In which we protest too much

Defending the U of C against a bad first impression

After a recent report of students failing to spontaneously burst into song in the presence of prospective applicants, UChiBlogo suggests the following minimum guidelines for public displays of enthusiasm:

1. Smile. Doesn’t matter about what. Corollary: Travel in groups, preferably boisterous ones recounting last night’s Colbert Report or the latest episode of The New Adventures of Old Christine.

2. End as many sentences as possible with the phrase “on our campus near the shore of Lake Michigan.” Example: “I enjoy the educational challenges at the University of Chicago, but also the many exciting extracurricular activities and lasting friendships I’ve made on our campus near the shore of Lake Michigan.”

3. If your parents happened to meet here, consider erecting a memorial on the spot to illustrate that love can blossom amid the otherwise soulless rigor of the University of Chicago.

4. When referencing famous alumni—every student should work at least two into daily conversation—avoid Nobel laureates and Pulitzer winners. Focus on contemporary entertainers. Tucker Max, AB’98, for example.

These are not idle suggestions. The perceived lack of a palpably happy spirit—and, apparently, a dearth of comedy-star alums—cost the U of C an applicant. Caren Osten Gerszberg explained why on the New York Times blog “The Choice: Demystifying College Admissions and Aid.”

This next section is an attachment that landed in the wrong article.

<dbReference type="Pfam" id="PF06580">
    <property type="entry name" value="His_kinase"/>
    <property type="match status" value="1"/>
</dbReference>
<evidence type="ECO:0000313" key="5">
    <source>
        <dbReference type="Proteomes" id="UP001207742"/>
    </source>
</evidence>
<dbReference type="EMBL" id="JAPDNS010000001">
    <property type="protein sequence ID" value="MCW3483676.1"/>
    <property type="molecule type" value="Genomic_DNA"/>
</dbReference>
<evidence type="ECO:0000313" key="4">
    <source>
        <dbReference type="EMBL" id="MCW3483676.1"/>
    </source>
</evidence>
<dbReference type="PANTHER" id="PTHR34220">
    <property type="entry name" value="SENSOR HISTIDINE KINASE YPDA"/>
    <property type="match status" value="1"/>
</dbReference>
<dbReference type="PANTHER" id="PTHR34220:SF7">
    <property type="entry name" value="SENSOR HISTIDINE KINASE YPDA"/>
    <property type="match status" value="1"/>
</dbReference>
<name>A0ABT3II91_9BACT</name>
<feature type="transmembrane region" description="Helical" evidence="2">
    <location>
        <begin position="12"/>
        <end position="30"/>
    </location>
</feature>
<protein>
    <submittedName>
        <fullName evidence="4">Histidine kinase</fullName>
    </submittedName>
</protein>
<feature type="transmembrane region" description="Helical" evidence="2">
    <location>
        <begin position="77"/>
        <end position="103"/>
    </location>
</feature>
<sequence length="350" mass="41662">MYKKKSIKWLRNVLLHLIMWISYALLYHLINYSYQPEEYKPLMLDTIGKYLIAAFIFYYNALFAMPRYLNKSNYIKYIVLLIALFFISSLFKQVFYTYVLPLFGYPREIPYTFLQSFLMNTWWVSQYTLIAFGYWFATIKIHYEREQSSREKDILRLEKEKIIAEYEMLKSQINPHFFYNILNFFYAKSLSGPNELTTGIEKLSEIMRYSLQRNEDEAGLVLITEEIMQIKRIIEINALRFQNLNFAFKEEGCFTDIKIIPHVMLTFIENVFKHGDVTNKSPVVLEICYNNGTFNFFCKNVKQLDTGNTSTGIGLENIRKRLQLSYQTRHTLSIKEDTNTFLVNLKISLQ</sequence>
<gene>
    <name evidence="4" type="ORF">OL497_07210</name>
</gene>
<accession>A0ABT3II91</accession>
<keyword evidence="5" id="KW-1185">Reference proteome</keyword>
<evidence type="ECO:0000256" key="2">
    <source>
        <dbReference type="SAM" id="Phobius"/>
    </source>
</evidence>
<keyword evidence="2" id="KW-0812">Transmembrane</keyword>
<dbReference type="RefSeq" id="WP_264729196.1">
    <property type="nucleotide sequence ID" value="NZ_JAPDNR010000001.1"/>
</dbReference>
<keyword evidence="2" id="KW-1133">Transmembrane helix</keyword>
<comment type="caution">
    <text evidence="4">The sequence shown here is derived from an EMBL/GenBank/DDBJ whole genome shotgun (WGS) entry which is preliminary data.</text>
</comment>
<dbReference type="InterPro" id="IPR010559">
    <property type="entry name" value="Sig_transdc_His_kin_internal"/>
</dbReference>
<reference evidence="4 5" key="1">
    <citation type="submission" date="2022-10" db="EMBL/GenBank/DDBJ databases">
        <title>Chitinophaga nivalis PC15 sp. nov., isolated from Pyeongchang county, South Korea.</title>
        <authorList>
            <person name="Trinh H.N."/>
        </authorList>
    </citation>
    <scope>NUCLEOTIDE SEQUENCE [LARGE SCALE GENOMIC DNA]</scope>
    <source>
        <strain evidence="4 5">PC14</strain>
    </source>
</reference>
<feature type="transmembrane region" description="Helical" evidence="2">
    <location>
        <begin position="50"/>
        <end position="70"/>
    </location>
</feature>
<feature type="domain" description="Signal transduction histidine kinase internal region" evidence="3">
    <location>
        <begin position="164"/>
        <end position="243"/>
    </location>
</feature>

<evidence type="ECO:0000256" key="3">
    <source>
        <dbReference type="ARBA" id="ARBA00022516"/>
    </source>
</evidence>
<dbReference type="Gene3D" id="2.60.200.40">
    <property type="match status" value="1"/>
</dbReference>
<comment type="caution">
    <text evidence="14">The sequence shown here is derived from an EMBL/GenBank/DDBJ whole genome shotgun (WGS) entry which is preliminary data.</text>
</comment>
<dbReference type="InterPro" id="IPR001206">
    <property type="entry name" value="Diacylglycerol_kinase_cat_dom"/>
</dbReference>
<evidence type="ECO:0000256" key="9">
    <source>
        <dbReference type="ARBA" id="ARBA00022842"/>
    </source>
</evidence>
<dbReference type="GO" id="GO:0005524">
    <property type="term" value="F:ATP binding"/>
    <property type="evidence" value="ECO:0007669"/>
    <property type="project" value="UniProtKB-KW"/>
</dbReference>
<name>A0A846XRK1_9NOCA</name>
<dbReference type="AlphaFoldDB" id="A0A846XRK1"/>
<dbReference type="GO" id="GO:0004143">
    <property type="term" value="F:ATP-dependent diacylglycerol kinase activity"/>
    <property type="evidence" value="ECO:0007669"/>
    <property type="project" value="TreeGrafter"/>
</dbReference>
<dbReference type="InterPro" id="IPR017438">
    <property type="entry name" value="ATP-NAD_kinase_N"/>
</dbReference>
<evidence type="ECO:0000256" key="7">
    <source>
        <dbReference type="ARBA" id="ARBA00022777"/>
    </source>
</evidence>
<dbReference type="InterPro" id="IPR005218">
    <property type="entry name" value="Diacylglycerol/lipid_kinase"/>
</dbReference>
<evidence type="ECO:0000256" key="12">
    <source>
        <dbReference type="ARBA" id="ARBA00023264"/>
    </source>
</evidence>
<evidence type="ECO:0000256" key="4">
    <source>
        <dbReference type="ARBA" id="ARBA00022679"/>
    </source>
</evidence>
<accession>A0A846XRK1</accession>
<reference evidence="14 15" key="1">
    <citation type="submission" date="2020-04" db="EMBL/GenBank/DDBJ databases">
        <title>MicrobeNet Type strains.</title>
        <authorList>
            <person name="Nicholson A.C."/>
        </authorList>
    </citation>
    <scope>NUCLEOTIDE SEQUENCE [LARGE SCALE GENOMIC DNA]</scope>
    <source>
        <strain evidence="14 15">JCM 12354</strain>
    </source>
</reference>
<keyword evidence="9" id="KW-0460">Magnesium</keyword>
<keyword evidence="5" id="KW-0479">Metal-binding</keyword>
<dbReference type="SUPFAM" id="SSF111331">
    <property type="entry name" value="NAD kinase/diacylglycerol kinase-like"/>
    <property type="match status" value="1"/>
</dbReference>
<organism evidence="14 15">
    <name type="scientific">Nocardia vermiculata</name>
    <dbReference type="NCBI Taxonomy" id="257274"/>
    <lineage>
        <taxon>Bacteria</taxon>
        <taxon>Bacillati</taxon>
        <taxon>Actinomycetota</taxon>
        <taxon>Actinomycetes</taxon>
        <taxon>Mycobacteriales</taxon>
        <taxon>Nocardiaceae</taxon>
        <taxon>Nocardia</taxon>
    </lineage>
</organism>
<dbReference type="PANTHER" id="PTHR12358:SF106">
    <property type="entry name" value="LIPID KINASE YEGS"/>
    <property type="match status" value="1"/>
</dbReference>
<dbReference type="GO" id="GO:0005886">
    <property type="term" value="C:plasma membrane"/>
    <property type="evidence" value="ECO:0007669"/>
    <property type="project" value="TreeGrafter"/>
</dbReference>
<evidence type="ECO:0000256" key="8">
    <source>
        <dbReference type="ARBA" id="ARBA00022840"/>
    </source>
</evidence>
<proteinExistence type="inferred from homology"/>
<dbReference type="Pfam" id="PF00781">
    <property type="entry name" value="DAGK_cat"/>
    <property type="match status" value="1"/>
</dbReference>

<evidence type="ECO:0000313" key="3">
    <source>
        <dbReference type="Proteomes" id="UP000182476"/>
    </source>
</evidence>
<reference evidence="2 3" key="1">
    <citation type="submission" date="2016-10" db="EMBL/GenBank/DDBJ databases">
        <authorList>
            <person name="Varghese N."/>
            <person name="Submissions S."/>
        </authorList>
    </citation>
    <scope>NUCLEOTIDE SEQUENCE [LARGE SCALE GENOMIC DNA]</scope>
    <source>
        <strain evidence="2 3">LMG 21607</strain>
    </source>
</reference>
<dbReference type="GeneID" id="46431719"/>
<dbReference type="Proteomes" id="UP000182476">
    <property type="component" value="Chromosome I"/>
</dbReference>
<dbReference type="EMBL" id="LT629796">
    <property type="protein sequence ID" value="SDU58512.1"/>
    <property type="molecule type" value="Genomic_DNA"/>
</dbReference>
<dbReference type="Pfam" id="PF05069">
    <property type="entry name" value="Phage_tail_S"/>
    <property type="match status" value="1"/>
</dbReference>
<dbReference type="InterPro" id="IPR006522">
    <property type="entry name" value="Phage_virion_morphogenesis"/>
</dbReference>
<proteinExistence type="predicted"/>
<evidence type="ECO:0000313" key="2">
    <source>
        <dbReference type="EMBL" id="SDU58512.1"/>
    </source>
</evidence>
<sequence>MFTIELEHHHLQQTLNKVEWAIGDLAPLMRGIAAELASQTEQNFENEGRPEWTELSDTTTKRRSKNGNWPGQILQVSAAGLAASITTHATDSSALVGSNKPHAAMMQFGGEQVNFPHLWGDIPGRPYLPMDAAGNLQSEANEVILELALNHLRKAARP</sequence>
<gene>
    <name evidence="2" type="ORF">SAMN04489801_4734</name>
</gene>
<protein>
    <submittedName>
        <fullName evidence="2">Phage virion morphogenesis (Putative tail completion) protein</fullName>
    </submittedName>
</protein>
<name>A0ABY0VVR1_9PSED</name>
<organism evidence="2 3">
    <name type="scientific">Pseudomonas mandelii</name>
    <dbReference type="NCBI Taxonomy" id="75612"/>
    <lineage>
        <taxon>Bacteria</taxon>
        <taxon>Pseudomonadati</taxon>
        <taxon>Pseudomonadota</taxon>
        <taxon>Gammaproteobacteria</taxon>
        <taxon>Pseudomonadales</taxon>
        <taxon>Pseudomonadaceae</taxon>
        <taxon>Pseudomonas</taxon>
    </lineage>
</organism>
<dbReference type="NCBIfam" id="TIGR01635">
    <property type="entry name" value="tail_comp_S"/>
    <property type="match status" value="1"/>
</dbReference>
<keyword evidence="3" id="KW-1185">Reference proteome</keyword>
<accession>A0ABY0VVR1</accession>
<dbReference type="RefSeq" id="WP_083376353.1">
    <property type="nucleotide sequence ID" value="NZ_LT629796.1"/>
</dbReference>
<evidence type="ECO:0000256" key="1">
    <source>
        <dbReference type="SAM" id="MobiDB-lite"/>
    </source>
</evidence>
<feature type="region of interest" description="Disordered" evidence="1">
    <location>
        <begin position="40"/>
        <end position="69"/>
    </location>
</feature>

Quads-walker.jpgOn a trip to Chicago, Gerszberg and her daughter, a high-school junior, visited both the U of C and Northwestern. In Hyde Park the campus tour alone convinced Gerszberg’s daughter the school was not for her. “I just don’t feel it in my soul,” she said during the tour, because “everyone is walking alone.” She asked her mom if they could skip the subsequent information session. Those sessions are supposed to be before the tours now, which only deepens the mystery of who knew what and when they knew it.

Gerszberg pondered how much influence she should exert over her daughter’s decisions. “As a mother I feel like it’s my job to lead her through situations with which she may need guidance—to be the grown-up who seems to know all the answers. Even though I clearly don’t.” This time she deferred rather than urging her daughter to “sit through an hour-long info session.”

An hour would have been a waste of time after she had concluded from the expressions of—what, a hundred kids on the quads?—that U of C students were humorless loners. Her daughter’s intuition rang true, Gerszberg writes, because the students “rushing from class to class and library to library did not appear to be smiling.”

Meanwhile, their experience on the Evanston campus “along the shore of Lake Michigan” included cooler name-dropping—Stephen Colbert and Julia Louis-Dreyfus compared to the Chicago guide's mention of Carl Sagan, AB’54, SB’55, SM’56, PhD’60—and, presumably, more apparent smiles. They stuck around for the information session.

Never mind that the “chatty” Northwestern tour guide’s story about his parents meeting on campus was an irrelevant coincidence; or that if Sagan were alive today he’d probably be a regular Colbert guest. Sagan’s novel, Contact, was made into a movie, so it couldn’t have been that boring. Matthew McConaughey was in it, and he seems like he’s always up for some hacky-sack. It follows, then, that McConaughey’s interest in Sagan’s story makes him a U of C kind of guy, which makes it a hacky-sack kind of place.

That must have been covered in the information session.

Jason Kelly

A student, who does not appear to be smiling, takes a lonely walk on the quads. Photography by Dan Dry

May 26, 2010